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Tex-Mex Railroad - Great Plains-West Rail Gallery
Texas-Mexican Railroad

 

TM GP7 852 - in Laredo, Texas in 1996. - Tommy Schults Photo/ Jay Glenewinkel Collection

The Texas-Mexican Railway (now part of the KCS system) as photographed by Jay Glenewinkel, as well as his own collection.


A Brief History (1856-Today)
The Texas Mexican Railway (Tex Mex) began modestly in 1856, only a decade after Texas gave up its republic for statehood. Investors lay rail from San Diego, Texas, to Corpus Christi, primarily to transport sheep from the inland ranches to the Gulf port. But founder Uriah Lott saw the small railway's future lay to the south with Mexico. He succeeded in laying 25 miles of track from Corpus Christi to Banquete in 1877. Then, after some early setbacks, completed a 162-mile line between Corpus Christi and Laredo nestled along the Rio Grande. By 1881, Tex Mex had become the first United States railroad to arrive at this strategically important gateway to Mexico.

After the turn of the century, the Mexican government acquired control of the Tex Mex and held it in a trust until 1982, when it was sold to the shipping conglomerate Transportacion Maritima Mexicana (TMM). In 1995, TMM sold 49 percent of the rail line to KCSI, striking up a strategic alliance for the opening of a key railroad corridor for the North American Free Trade Agreement (NAFTA).

As of today, the Tex Mex network extends across 557 miles of rail in Texas. The Tex Mex owns 157 miles of main line between Laredo and Corpus Christi and operates on 400 miles of trackage rights between Corpus Christi, Houston and Beaumont. (source: Tex-Mex Railway)

Texas Mexican Railway - Update 03.28.02 (submitted by Jay Glenewinkel)
Looks like another RR has gone into the history books. Effective as of today, the Texas Mexican Railroad is now completely owned and controlled by Mexrail, parent company of TFM Industries. Here is a little information on it.

KCS and partner TMM settled a financial dispute between the two by agreeing to have Mexrail, a holding company that owns the Texas Mexican Railway merge with TFM, the Mexican railroad that KCS and TMM jointly own. Basically, they moved some legal entities around a bit and pulled some money out of one of them.

A few months ago, TMM had faced a looming debt repayment and was trying to roll over the debt into a new issue. Their management was in New York with some KCS honchos on 9/11 trying to sell investors on this new bond issue! Thanks to the turmoil in the financial markets that took place after the terrorist attacks, they couldn't issue new debt. Then Argentina defaulted on its bankers, so Latin America became a place that Americans and Europeans didn't want to put any more money, so that closed off that avenue of capital completely. TMM then turned to TFM, where it dominates the board of directors. They had TFM declare a dividend large enough to pay off the debt. KCS objected and sued. After the two negotiated, they decided to have TFM buy TexMex and pay for it in cash. Since TFM and TexMex are owned by the same companies, it's just a legal maneuvre of paper and control that pulls out the needed cash in the most tax-efficient manner. I know that the two partners had talked for some time of merginf TexMex and TFM and now it's a reality.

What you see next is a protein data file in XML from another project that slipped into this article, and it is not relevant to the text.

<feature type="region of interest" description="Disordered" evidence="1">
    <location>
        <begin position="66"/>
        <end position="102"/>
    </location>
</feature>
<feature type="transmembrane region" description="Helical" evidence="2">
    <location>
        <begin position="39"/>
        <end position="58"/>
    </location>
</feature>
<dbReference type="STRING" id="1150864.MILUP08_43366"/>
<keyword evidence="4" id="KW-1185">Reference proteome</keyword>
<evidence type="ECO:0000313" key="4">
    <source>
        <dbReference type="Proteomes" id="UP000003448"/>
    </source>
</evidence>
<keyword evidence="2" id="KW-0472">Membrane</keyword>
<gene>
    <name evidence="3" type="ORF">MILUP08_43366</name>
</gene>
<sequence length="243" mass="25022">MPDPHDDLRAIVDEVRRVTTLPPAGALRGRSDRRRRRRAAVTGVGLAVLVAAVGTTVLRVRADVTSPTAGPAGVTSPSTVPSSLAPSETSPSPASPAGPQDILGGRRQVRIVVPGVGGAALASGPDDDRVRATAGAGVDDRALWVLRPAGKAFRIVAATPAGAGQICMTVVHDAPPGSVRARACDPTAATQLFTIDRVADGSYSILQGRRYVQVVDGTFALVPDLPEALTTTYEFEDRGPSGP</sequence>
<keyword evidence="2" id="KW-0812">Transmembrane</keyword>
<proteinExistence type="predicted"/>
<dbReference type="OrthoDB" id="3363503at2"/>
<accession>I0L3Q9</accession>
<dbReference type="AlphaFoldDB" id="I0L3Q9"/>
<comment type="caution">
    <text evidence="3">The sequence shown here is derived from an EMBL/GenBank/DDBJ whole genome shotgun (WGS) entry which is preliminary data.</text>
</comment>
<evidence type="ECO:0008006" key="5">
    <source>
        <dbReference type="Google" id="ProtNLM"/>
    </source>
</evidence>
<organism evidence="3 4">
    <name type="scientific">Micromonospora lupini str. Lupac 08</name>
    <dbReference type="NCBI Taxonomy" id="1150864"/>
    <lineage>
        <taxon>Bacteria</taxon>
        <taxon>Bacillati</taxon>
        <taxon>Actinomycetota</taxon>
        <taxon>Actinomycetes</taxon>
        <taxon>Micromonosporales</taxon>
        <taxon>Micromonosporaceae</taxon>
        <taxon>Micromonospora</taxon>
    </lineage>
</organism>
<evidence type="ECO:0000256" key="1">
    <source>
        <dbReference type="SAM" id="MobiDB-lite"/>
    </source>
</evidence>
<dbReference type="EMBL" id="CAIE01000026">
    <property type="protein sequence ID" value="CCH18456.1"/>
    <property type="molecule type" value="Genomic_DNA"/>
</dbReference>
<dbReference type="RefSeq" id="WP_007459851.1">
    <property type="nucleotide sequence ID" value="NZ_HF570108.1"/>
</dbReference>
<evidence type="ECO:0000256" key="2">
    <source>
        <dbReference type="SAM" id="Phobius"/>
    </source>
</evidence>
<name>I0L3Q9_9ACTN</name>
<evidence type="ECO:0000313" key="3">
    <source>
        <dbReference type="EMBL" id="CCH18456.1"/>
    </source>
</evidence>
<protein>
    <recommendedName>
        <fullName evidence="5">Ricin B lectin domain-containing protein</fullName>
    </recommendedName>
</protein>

Click on the thumbnails to see a larger image.

TM GP7 852 - in Laredo, Texas in 1996. - Tommy Schults Photo/ Jay Glenewinkel Collection

 

TM 854 - Retired Tex-Mex GP18 in the shops in Corpus Christi, Texas in 1995. - Tommy Schults Photo/ Jay Glenewinkel Collection

 

Tex-Mex GP18 #855 - in the Green Paint Scheme before being painted red. It is seen here Corpus Christi, Texas in 1992. - Tommy Schults Photo/ Jay Glenewinkel Collection

TM GP18 #855 - in Corpus Christi, Texas in 1996. Tommy Schults Photo/ Jay Glenewinkel Collection

TM GP38-2 #858 - in Corpus Christi, Texas in 1997. This was the very last GP38-2 ever built new from EMD. This unit was built in 1986. - Jay Glenewinkel Photo

TM GP60 #867 - pulls a passenger excursion in 1994. - Steve Rude Photo/ Jay Glenewinkel Collection

TM 868 - in Corpus Christi, Texas in 1996. - Tommy Schults Photo/ Jay Glenewinkel Collection

Tex-Mex GP60 #869 - at the shops in Laredo, Texas in 1995. - Tommy Shults Photo/Jay Glenewinkel Collection

 

Tex-Mex GP60 #870 - pulls a Corpus Christi bound freight in 1996. - Jay Glenewinkel Photo

TM GP40 #1161 - in Corpus Christi, Texas in 1997. - Jay Glenewinkel Photo

TM GP40-2 #1178 - at Flatonia, Texas in 1999. - Steve Rude Photo/ Jay Glenewinkel Collection


Featured Photographers:
Jay Glenewinkel, Tommy Schults, Steve Rude

Resources:
The Texas Mexican Railway Company

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Latest update: Thursday, 13 November, 2003

All photos & text © 2002-2003 T. Greuter / Screaming Eagles unless otherwise noted. All Rights Reserved.

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